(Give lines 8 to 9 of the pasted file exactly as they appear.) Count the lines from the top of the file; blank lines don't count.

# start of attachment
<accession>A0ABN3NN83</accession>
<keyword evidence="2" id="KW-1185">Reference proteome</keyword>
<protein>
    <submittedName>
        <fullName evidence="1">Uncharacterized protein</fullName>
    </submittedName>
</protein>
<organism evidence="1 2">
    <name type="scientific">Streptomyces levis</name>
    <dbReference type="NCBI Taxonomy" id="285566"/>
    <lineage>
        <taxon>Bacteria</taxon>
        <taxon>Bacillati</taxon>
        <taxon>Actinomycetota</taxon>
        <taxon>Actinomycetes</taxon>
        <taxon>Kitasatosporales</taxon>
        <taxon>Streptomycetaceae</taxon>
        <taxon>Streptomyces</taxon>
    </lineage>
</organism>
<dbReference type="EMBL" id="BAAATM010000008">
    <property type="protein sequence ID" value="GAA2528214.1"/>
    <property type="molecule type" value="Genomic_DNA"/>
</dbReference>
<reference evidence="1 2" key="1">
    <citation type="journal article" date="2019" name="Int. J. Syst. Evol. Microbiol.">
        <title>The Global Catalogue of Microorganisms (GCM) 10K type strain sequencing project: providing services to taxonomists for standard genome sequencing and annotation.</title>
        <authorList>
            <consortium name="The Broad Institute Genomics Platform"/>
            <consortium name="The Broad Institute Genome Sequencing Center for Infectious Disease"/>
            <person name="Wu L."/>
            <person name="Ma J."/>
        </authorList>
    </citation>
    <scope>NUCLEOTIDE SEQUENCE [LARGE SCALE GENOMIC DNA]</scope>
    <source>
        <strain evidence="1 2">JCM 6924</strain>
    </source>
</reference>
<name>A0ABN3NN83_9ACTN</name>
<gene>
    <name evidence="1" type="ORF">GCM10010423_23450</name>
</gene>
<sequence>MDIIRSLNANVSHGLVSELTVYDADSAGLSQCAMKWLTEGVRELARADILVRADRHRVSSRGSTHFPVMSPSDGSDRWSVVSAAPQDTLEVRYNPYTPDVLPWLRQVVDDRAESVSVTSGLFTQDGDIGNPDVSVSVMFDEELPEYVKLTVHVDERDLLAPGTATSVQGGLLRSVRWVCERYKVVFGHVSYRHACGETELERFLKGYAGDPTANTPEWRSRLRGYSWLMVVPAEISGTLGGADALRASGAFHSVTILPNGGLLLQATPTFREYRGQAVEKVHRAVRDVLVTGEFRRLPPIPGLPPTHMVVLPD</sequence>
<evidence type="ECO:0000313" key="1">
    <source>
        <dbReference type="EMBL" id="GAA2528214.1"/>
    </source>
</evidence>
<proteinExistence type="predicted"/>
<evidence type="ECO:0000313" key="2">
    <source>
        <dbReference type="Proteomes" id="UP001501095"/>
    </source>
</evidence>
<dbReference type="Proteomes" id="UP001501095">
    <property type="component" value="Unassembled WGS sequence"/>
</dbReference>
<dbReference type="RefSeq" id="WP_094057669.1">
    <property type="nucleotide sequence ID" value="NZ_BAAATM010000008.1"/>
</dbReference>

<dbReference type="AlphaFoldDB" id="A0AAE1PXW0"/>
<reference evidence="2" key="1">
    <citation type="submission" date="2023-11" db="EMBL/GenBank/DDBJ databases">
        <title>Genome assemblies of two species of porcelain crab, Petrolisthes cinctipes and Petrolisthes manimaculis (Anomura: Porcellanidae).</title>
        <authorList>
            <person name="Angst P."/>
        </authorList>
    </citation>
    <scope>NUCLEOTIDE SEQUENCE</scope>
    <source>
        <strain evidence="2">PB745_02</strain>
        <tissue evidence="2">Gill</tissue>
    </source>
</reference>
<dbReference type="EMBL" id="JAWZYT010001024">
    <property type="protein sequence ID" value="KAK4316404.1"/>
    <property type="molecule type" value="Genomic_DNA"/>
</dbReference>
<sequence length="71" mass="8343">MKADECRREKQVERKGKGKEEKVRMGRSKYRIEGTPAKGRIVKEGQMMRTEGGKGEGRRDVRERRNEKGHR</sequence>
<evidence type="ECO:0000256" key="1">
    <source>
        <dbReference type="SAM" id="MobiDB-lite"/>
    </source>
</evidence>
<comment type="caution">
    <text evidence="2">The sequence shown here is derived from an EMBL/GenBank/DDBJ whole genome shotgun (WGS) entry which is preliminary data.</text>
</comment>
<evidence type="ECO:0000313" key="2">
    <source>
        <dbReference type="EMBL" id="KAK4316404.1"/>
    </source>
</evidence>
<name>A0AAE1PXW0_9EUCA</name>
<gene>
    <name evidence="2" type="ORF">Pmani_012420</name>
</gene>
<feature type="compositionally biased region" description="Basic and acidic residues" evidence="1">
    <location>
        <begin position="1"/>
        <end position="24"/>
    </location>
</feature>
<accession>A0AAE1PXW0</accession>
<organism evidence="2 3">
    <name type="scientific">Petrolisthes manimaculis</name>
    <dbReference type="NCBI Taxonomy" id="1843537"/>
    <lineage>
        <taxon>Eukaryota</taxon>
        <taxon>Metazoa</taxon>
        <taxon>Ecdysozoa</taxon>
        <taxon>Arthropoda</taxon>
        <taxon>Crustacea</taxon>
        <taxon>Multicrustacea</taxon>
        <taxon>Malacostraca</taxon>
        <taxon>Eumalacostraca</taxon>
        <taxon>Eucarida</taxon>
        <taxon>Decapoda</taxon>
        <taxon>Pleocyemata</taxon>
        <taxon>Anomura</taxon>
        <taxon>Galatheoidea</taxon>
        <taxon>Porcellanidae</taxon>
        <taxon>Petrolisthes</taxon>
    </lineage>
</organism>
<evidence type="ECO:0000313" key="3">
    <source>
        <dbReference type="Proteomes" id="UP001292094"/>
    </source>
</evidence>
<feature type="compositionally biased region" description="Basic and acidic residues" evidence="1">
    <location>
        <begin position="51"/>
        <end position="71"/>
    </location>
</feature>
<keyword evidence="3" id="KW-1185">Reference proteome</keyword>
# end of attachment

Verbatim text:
<organism evidence="1 2">
    <name type="scientific">Streptomyces levis</name>